When Should My LABRADOR Get Their Vaccination

When Should My LABRADOR Get Their Vaccination

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Taking your dog for the vaccination is very important and not something you want to forget and today you can learn when this should happen.


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How Do I Introduce My LABRADOR To My Family

How Do I Introduce My LABRADOR To My Family

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Brining a puppy home is an overwhelming day for them as they find themselves in new surroundings and today we will teach you how to introduce your puppy to your family.


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LABRADOR VS PITBULL

LABRADOR VS PITBULL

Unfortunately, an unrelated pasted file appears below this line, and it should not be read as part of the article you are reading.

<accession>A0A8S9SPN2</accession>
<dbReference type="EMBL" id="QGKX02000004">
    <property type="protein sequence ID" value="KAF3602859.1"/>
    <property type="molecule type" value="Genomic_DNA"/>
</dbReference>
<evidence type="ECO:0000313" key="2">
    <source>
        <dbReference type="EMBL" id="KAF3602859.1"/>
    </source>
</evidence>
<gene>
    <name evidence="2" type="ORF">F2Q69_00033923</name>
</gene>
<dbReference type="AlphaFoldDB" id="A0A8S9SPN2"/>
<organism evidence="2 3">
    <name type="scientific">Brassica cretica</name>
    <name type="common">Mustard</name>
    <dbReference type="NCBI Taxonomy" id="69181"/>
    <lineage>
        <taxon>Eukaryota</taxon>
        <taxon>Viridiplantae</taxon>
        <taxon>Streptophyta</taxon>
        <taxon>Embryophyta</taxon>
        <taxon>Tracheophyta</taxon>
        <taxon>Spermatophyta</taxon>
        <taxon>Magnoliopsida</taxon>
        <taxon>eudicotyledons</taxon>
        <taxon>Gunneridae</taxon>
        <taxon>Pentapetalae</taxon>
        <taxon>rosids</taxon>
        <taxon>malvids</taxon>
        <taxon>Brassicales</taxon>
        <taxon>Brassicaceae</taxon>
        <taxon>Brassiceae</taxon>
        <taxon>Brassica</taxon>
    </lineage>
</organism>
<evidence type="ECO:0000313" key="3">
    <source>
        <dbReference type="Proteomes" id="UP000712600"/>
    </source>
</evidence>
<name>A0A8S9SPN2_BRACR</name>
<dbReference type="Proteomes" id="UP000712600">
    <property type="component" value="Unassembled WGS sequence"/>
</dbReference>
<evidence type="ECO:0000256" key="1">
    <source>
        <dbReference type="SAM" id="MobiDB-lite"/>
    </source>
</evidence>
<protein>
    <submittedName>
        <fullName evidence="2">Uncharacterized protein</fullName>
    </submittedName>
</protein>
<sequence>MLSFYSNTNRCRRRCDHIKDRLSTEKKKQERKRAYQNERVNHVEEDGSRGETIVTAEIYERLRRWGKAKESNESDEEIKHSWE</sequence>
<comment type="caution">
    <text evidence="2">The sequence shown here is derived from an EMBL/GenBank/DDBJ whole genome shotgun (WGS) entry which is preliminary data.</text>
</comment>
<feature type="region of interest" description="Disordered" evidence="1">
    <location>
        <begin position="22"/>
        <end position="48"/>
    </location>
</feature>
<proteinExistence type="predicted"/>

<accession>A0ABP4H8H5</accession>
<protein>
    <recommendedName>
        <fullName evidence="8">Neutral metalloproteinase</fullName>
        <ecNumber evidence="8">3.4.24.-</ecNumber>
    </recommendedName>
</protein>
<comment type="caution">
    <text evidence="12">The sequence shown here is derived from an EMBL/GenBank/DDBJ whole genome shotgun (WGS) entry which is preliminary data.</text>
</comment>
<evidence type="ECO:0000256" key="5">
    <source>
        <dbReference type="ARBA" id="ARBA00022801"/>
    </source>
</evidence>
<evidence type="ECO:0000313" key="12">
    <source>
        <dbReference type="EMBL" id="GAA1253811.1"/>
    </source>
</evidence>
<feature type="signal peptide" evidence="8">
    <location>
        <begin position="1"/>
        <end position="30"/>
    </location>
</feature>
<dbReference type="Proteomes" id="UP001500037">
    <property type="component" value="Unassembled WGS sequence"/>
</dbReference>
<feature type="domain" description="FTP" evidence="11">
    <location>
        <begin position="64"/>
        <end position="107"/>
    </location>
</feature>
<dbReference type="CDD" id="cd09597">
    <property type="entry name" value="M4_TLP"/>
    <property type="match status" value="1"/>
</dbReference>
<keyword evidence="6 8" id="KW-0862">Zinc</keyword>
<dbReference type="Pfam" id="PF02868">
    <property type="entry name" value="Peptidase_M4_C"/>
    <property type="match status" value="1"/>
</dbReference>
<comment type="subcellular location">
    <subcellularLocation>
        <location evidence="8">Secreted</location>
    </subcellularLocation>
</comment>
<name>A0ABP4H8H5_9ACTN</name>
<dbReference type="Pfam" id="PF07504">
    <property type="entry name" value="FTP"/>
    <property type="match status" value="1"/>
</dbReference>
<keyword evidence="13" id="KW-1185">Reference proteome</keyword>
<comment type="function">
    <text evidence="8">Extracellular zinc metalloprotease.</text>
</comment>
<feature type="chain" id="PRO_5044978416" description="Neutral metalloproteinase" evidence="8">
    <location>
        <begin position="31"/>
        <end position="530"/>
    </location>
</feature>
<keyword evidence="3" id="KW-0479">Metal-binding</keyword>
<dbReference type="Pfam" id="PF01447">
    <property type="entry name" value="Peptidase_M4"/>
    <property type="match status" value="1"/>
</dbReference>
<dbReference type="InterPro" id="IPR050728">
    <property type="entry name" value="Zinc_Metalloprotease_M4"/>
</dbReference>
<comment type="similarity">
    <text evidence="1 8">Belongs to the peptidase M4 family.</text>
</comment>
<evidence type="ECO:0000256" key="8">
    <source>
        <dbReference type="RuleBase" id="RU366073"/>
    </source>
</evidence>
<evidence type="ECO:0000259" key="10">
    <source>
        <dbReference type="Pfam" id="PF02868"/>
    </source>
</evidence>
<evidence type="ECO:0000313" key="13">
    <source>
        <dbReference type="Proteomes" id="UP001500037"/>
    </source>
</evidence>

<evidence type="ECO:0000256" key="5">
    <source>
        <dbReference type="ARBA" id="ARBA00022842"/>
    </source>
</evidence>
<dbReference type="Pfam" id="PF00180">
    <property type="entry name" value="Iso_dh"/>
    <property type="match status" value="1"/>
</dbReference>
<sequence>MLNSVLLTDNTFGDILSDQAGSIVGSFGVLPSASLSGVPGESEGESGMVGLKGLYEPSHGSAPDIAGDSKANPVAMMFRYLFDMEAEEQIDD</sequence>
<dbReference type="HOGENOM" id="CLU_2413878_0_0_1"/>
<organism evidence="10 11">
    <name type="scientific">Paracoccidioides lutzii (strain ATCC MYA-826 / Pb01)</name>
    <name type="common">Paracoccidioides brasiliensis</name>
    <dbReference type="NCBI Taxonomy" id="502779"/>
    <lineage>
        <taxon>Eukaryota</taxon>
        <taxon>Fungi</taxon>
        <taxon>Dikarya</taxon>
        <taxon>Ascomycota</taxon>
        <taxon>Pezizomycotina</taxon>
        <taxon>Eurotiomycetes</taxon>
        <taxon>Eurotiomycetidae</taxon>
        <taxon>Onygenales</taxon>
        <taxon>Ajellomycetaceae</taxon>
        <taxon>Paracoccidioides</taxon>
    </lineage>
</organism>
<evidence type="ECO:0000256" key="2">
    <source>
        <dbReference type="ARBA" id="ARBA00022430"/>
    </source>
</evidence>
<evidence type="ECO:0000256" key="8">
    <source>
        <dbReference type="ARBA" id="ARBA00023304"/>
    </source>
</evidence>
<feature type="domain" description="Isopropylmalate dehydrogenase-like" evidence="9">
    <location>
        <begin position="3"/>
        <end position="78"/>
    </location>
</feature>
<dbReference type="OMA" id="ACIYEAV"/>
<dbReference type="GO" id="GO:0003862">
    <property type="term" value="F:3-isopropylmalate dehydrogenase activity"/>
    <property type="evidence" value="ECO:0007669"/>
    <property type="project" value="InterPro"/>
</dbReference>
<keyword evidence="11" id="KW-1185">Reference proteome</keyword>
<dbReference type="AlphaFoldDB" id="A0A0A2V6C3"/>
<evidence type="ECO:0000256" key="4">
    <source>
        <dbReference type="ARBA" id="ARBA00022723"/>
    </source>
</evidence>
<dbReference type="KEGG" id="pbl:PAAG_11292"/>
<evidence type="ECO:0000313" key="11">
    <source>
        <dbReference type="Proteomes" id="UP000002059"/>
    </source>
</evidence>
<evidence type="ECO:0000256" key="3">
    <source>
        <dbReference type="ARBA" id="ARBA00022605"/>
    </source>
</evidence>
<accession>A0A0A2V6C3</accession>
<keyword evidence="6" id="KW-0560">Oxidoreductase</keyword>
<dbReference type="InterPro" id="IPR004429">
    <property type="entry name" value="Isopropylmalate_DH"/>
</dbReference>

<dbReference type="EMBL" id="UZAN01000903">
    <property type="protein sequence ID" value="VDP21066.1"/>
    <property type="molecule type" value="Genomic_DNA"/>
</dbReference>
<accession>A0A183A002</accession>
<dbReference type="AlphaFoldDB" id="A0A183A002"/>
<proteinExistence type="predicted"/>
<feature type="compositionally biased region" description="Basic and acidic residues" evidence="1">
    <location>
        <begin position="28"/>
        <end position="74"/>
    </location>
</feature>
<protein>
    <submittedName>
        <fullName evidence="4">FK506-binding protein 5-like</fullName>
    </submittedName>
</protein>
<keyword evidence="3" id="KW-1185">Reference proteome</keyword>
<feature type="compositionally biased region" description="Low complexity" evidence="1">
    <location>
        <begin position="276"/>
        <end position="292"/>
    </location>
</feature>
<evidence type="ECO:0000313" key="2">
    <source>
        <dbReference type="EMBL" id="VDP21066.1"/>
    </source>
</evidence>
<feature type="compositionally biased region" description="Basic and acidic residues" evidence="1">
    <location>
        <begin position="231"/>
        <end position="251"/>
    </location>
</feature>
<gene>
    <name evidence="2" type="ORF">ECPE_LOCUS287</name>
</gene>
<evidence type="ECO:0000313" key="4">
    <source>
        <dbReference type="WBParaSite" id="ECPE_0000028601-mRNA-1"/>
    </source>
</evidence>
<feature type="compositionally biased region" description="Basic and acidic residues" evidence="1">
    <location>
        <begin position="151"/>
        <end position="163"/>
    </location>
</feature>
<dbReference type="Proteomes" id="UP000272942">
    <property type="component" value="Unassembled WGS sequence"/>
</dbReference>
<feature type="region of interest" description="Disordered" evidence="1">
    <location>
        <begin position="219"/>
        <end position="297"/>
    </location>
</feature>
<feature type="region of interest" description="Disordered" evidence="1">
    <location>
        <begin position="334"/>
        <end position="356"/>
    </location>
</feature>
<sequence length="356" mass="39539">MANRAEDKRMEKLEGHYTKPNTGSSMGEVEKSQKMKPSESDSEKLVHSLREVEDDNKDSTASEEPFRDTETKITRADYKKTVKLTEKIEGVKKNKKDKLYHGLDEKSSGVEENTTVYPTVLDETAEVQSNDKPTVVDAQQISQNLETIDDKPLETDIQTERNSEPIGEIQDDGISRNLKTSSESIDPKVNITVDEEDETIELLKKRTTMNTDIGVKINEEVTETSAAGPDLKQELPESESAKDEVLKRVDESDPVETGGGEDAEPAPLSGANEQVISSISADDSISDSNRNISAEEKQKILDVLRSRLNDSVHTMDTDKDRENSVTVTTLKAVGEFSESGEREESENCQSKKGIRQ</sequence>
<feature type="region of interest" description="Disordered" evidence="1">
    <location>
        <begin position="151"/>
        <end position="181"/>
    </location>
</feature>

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The Labrador Retriever originated from the island of Newfoundland off Canada. They were originally called St. John’s dogs after the capital city of Newfoundland. The Labradors worked as companions and helpers to the local fishermen in the 1700s which involved retrieving fish from the waters that escaped hooks and towing in lines. The Labs were not only working dogs for these fishermen, but they were also their family pets and so would go home to their homes after each long working day. The heritage of the Lab is unknown, but it is thought that the St. John’s Dog was interbred with the Newfoundland dog and other local smaller water dogs. English sportsmen recognised the dog’s usefulness and athletic build and began using the breed as hunting companions. The breed was recognised by the Kennel Club in England in 1903. The Pit Bull descends from the Bull and Terrier breeds that were created in the early 19th century in England that were used in spectator sports of bull and bear baiting. When those sports became illegal in 1835, dog fighting took its place which is where the assumed violent trait of these misunderstood dogs comes from. The breed naturally had an unwillingness to bite humans and so the breed developed the reputation of being a very strong and protective dog, but also one of a gentle nature that could be a family-friendly pet. These bull dogs immigrated to America with their owners and were used as all-around farm dogs where they hunted wild game, guarded the properties and provided companionship. The Kennel Club in England named their equivalent to these dogs the American Pit Bull Terrier in 1898. They were recognised in America in the early 1930s.  The Labrador and Pit Bull differ in their physical appearance significantly regarding their coats. The Labrador coat is a silky and easy to look after coat of two layers: a short, thick and straight topcoat and a water-resistant undercoat which aids them in their love for swimming. The Pit Bull has a short coat also which is shiny and stiff to the touch which can come in all colours including red, blue, brown, grey, black and white, and brindle. They also require little grooming and have an easy to keep coat.  Pit Bull males stand at 18 to 19 inches at the shoulder and females are a height of 17 to 18 inches. The weight of Pit Bulls ranges between 30 and 85 pounds. Labrador males stand 22.5 to 24.5 inches weighing between 65 to 80 pounds whilst female labs stand 21.5 to 23.5 inches and weigh 55 to 70 pounds.  The Labrador is known for being a kind natured dog who is eager to please their owners. Their friendly and outgoing personalities make them perfect pups for families with children and other pets. Labradors need physical and mental activities to keep them happy and to prevent any destructive behaviours developing due to stored up energy or boredom. As with all dogs, temperament can vary greatly in a breed and the Lab is no different. One Labrador may have a higher required activity level in comparison to another Lab that is much more laid back, but they still all will most certainly thrive on activity. Temperament is largely influenced by lots of different factors and this is something you need to be aware of in preparation when looking into getting a puppy.  Pit Bulls absolutely love people and, even though they are pretty big dogs, this will not stop them from wanting to be as close to you as possible. They are commonly confident and very aware and perceptive of their environments – they are very good watchdogs in that they will alert you of a stranger, but they will be eager to greet this person as well. Their love for people means that they are not great guard dogs, but they have extreme courage and want to defend and protect their family. Pit Bulls need plenty of early socialisation in order to grow into a well-balanced and well-rounded adult dog. Pit Bulls are generally healthy but as with other breeds of dog they can be prone to particular health conditions. They can be prone to Hip Dysplasia, allergies, hypothyroidism and heart disease. The Labrador is a generally healthy breed, but as with the Pit Bull, they can be prone to serious health conditions. The Labrador can be prone to hip and elbow dysplasia, issues with cartilage growth, cataracts, epilepsy, heart problems, ear and eye problems and a few others. Your pup may not get these health conditions through their life or they may only get them occasionally or in old age, but it is important to be aware of the possibilities as you need to be financially able to care for your dog properly.  Labradors are in the top ten most intelligent canines in the world and this, along with their eagerness to please, makes them very easily trainable. Due to their large amount of energy and outgoing personality training is crucial with this pup in order for you to be seen as the calm and consistent canine leader in your home. Pit Bulls also need to be trained and socialised from puppyhood to overcome the breed tendencies toward being stubborn and sometimes being bossy – it’s much better to start early because as they grow older, they grow stronger and can be difficult to handle.  Both the Labrador Retriever and the Pit Bull are energetic and athletic dogs who are eager to please their owners. When looking into adding a pup into your life, it is highly recommended that you do a lot of research into the breed to make sure that they are going to be an appropriate and suitable match to you and your lifestyle.